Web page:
Artist of the Week: Clark Herring

Joe FreerReporter

Clark Herring is a communication major with a concentration in film, television and digital production, along with involvement in the campus and local music scenes.

At school, he plays bass in a blues band every Friday. The group is going through a bit of a transitional period after losing their vocalist which has resulted in Herring to try to take the project in a different direction.

“I’m thinking me and this other guy [the band’s lead guitarist] could sing and do some harmonies together,” Herring said.

Outside of school projects, Herring has been producing rap beats under the name “oddfish,” since his junior year of high school. He said it was something he picked up from a friend, and he learned how to operate his production software with help from online videos.

“I’ve developed my craft over the last couple of years,” Herring said, “I’m mainly on Logic, I don’t use programs like Pro Tools or Fruity Loops.”

He explained that even though programs like Pro Tools and Fruity Loops are more popular among producers, Logic is easier to use without a drop off in quality.

As far as his production style, Herring said “I like to produce under is kind of like Earl [Sweatshirt]. Deep heavy synths, with bass and kind of dark.”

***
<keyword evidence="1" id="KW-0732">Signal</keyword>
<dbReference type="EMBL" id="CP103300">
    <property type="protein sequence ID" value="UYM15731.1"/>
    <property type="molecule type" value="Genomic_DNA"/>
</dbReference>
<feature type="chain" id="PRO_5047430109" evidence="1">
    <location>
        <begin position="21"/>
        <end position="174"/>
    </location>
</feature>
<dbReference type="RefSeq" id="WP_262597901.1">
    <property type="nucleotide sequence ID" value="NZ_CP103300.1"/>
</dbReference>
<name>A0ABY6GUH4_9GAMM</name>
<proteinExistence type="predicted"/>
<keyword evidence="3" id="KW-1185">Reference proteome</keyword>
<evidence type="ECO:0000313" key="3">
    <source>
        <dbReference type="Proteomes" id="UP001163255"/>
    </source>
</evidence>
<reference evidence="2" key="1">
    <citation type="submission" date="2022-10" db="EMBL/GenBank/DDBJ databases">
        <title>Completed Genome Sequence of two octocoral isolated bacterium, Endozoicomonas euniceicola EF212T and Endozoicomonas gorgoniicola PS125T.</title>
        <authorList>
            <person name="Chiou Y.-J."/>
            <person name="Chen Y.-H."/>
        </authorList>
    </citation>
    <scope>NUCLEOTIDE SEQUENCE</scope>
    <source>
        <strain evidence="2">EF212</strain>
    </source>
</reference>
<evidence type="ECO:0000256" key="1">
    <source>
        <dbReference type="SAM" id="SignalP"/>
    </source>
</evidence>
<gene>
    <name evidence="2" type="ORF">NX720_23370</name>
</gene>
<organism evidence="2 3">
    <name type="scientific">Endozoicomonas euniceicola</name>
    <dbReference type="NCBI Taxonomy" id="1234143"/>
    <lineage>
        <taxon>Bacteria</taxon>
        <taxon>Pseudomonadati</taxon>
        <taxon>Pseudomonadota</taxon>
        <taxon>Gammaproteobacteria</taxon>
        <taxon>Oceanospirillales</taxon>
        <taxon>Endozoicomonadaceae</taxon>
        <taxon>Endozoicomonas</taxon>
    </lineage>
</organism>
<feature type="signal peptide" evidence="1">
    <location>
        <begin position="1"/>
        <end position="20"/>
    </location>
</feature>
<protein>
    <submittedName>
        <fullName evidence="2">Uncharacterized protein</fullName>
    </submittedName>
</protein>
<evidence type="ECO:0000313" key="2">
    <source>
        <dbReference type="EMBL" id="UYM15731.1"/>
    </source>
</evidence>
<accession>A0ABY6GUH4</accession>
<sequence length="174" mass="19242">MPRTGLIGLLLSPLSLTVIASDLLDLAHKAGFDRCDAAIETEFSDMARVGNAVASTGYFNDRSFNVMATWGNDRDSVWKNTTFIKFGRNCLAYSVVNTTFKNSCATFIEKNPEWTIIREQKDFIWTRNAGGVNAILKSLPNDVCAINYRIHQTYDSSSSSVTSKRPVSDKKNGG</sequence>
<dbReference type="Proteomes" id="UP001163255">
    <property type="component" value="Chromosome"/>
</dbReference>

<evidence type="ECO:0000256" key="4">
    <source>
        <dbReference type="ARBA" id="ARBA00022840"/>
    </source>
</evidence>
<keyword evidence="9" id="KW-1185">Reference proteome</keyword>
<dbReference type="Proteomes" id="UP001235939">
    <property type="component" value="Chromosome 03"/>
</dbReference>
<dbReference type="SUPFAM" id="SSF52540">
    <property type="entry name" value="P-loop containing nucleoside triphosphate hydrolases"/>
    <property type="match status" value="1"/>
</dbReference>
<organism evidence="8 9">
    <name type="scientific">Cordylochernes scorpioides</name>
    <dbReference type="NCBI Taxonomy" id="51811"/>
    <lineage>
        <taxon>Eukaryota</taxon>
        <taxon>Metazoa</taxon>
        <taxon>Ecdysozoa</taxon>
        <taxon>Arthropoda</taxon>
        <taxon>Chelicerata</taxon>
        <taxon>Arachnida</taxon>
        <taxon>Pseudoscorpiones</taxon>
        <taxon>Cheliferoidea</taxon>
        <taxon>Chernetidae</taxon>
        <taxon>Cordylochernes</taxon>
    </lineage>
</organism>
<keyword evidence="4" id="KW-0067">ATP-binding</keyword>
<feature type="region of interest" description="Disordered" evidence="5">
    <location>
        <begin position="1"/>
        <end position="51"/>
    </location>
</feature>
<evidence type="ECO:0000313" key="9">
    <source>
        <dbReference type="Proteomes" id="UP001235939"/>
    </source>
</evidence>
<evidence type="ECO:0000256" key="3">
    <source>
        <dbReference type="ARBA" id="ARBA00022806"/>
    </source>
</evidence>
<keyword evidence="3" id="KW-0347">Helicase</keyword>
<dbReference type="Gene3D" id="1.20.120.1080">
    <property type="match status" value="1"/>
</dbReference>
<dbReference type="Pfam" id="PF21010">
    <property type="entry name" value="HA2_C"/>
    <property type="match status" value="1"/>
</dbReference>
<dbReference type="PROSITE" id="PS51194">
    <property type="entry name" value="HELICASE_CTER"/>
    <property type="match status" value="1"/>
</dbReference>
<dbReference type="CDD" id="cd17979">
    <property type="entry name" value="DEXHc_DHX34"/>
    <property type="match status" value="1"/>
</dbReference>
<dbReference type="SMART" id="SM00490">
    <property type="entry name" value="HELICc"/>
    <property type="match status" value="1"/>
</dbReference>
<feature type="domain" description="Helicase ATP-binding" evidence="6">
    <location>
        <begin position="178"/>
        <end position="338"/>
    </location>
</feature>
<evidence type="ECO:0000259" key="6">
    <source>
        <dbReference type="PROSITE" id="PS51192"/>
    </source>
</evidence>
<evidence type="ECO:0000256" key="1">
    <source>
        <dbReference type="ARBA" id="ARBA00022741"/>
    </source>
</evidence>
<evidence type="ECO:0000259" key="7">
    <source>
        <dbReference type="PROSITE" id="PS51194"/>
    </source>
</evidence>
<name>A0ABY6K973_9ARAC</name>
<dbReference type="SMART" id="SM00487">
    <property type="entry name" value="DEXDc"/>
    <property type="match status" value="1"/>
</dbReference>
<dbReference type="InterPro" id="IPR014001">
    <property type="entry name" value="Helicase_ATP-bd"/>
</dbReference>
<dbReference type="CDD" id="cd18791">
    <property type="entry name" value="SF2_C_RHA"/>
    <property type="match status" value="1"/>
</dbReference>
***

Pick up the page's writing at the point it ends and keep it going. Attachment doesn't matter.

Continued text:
Herring writes all of his pieces without music theory and relies on his ear. He does not shy away from experimenting with new sounds, however. “But every once in awhile, I’ll do something catchy, light major scale stuff,” Herring said. “I’ll adapt a sound from an album I’ve been listening to.”

Like many producers, Herring makes his beats for other artists to put lyrics over.

“My biggest credit, is that I produced for a guy out in Chicago named Owen Finn,” Herring said.

He knows Finn through his friend, Alex, from Cheshire, who is now also in Chicago.

“So, one day, over winter break, Alex was here in the dorms and I played him a track I was working on,” Herring said. “I worked like thirty minutes on [it] and was like whatever [and showed him]. It was literally just the drum and the bass and Alex was like, ‘I really like this. Send it over to me.’”

The next thing Herring knew, his friend was in Chicago and worked on the beat with Finn and the song made Alex’s album.

“Eventually the album came out and there was some hype for it, and a song can get a few thousand listens when it first comes out,” Herring said.

But the biggest accomplishment Herring said, was that the song was discovered by the same group that makes videos for well-known artists like Lil Uzi Vert and Lil Xan called Lyrical Lemonade. The song was featured on their artist of the day blog and Herring was given credit under his “oddfish” name.

In the future, Herring wants to be a full-time music artist. He continues to try new things and has started freestyling over his own beats and teaching himself how to sing. Even though he loves producing, Herring said he finds himself going back to the roots he grew up on, despite not being able to find a full band.

Herring’s main focus right now is hip hop to help meet the demand of local artists and the genre’s increasing popularity.

“I tried the band thing for a number of years, it never worked out,” he said. “Truthfully I’d rather be in a band [because] that’s the music I grew up with and that’s what I’m used to. But at this point, if it happens, it happens, you know?”

Photo Credit: Joe Freer


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